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Oxide breakdown

  1. Aug 4, 2006 #1
    my labmates and I are trying to fabricate a functional organic semiconductor; however we are having problems indicative of surace leakage between the gate and drain, or oxide breakdown (Fowler-Nordheim or otherwise).

    So now we're trying to test our silicon wafer without the organic semiconductor to see if the oxide behaves as a good indulator or not. Does anybody know an equation to help predict the voltage at which breakdown would occur, or to plot V-I characteristics for the oxide ?

    Thanks !!
  2. jcsd
  3. Aug 4, 2006 #2


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    this question may be more quickly answered in the electrical engineering forum below this one in the engineering section.
  4. Aug 6, 2006 #3


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    I haven't a clue, but I have neighbors who might have a pretty good idea. Or you could email them yourself: Art Epstein
    Last edited: Aug 6, 2006
  5. Sep 7, 2006 #4
    Electric field breakdown strength (Ebd) is a material quality that you can find referenced fairly easily, but for oxide it depends on the deposition method. For example, CVD deposited oxide has a different breakdown strength than thermally grown oxide. Generally, it ranges somewhere from E(bd)~8-11 MV/cm. So if you know your oxide thickness, you can easily estimate the breakdown voltage. If you don't know the thickness, you can estimate it from an oxide color chart or measure it with an ellipsometer.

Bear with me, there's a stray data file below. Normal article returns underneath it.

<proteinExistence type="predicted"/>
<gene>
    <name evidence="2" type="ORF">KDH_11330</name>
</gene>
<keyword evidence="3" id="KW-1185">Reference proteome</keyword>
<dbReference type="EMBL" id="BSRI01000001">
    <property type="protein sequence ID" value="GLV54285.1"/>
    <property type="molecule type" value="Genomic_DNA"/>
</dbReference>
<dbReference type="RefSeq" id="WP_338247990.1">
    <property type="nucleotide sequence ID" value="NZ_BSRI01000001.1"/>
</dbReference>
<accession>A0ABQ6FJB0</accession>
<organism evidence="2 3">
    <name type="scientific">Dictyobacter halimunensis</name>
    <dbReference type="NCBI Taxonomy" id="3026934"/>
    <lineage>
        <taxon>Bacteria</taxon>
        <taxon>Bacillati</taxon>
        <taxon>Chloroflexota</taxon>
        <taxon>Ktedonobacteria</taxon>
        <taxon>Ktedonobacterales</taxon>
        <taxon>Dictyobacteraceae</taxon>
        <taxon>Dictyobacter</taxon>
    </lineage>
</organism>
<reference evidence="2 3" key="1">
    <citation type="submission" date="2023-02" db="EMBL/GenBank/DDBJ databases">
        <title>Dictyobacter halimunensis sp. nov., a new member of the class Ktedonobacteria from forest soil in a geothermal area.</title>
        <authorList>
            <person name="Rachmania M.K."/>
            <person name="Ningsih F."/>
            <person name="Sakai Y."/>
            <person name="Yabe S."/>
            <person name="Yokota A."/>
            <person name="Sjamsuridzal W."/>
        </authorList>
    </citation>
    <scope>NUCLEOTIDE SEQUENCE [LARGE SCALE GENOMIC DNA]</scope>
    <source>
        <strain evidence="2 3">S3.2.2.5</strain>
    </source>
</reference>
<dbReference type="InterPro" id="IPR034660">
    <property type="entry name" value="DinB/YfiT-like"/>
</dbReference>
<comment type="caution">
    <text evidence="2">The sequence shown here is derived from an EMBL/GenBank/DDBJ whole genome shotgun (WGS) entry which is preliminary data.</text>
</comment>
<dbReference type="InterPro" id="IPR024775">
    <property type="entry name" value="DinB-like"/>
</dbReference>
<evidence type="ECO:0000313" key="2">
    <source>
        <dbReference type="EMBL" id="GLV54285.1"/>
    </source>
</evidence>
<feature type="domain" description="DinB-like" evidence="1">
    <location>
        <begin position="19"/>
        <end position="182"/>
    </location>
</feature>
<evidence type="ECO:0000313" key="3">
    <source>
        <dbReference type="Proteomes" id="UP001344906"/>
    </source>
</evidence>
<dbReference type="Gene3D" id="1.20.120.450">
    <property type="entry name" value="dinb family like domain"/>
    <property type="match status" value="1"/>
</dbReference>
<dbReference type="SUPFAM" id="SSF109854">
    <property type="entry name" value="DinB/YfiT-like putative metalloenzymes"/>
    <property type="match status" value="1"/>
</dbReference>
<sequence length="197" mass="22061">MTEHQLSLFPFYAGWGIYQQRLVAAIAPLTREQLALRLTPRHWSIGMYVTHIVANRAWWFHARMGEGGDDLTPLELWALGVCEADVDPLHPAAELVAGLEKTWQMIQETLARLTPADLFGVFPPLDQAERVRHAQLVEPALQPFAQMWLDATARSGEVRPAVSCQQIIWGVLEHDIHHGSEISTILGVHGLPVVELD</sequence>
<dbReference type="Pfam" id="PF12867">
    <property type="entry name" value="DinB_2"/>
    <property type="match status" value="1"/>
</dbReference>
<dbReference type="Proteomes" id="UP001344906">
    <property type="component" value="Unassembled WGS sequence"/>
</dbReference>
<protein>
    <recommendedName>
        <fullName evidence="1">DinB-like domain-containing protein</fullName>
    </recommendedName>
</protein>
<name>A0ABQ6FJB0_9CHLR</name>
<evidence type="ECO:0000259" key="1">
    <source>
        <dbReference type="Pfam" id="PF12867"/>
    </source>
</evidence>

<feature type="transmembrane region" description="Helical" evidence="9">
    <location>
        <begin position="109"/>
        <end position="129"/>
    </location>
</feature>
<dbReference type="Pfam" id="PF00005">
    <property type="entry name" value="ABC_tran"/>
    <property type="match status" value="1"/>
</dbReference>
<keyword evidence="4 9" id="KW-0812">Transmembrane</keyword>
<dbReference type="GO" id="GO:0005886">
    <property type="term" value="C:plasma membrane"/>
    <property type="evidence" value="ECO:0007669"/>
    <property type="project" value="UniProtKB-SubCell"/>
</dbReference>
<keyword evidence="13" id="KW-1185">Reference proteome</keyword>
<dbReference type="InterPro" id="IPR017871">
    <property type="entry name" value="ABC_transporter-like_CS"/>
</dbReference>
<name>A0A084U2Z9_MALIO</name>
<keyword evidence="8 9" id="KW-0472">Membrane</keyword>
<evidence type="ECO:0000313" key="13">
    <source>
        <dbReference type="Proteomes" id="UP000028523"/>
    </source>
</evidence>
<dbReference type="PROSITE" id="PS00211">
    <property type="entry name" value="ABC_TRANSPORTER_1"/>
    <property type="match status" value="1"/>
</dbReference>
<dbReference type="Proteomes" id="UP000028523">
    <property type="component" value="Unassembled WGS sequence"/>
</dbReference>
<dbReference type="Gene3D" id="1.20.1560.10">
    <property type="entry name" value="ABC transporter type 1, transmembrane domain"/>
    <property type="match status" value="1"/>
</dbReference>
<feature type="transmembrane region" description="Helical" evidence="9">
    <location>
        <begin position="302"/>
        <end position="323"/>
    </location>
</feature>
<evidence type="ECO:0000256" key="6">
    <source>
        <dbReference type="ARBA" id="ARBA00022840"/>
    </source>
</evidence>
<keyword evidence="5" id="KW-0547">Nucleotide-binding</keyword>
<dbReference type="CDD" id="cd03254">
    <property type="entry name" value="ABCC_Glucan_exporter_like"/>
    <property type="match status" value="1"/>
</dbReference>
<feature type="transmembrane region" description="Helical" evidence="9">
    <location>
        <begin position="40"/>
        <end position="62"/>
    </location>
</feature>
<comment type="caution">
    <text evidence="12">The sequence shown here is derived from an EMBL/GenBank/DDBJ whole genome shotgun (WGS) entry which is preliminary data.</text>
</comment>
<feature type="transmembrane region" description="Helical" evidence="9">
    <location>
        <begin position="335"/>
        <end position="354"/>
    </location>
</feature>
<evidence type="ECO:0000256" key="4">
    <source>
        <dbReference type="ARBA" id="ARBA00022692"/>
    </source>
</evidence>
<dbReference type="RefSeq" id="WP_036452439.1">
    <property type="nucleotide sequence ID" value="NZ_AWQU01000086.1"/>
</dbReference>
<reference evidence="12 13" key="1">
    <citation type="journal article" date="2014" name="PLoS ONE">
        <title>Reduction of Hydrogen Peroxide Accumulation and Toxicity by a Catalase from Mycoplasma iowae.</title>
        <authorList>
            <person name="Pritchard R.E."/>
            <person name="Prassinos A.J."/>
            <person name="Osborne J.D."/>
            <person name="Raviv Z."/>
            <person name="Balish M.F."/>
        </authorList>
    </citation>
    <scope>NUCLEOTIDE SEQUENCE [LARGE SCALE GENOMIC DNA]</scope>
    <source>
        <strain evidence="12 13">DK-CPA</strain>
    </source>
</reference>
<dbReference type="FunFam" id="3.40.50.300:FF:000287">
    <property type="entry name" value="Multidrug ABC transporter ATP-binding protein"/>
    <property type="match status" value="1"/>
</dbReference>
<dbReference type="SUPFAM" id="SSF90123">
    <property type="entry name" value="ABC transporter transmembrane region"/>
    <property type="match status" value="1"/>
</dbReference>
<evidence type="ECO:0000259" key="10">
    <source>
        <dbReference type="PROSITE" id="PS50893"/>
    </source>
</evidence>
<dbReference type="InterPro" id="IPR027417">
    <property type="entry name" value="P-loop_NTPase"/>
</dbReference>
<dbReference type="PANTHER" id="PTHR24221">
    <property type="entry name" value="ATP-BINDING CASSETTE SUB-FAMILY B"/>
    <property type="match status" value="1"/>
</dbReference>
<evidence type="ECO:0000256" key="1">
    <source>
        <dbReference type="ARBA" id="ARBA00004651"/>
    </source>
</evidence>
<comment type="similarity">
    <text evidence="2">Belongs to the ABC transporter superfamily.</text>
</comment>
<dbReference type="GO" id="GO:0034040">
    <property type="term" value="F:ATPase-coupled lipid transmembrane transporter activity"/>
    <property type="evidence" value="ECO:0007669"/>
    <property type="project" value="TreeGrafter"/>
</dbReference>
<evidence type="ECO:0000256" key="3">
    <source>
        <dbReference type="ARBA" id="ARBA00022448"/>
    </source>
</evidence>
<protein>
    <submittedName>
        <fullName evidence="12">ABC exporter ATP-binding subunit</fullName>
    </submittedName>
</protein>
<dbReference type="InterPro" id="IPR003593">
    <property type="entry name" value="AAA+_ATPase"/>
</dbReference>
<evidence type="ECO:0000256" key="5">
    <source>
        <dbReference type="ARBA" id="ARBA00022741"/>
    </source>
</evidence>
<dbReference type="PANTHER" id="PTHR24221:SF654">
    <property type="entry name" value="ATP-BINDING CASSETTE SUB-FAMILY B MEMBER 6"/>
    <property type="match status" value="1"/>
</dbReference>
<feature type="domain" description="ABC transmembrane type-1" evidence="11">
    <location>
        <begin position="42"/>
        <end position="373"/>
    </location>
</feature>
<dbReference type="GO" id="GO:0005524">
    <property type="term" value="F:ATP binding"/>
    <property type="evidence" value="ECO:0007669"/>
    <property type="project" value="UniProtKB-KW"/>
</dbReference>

Oxide breakdown, at least for gate oxides, is often the result of the creation and accumulation of trap defects which eventually form a conductive path through the oxide. The oxide failure is catastrophic and irreversible.

    There are two ways commonly used to characterize oxide breakdown. One is time-zero dielectric breakdown (TZDB) where you fairly rapidly ramp the voltage and note the voltage where the oxide fails, i.e. the current is roughly zero while the oxide is insulating until it takes off when it breaks down.

    The other is time dependent dielectric breakdown (TDDB), where you apply a constant current and measure the time until the oxide breaks down. Here the voltage will be constant until it abruptly goes to zero when the oxide breaks down. Multiplying the current by the time gives you Qbd, the charge-to-breakdown. Ebd and Qbd give you a fairly good idea of the quality of your oxide if you compare to published values.

    A few other tests you can do are high and low-frequency tests of the capacitors. These can tell you things like the interface trap density, the flatband voltage, and the oxide thickness.
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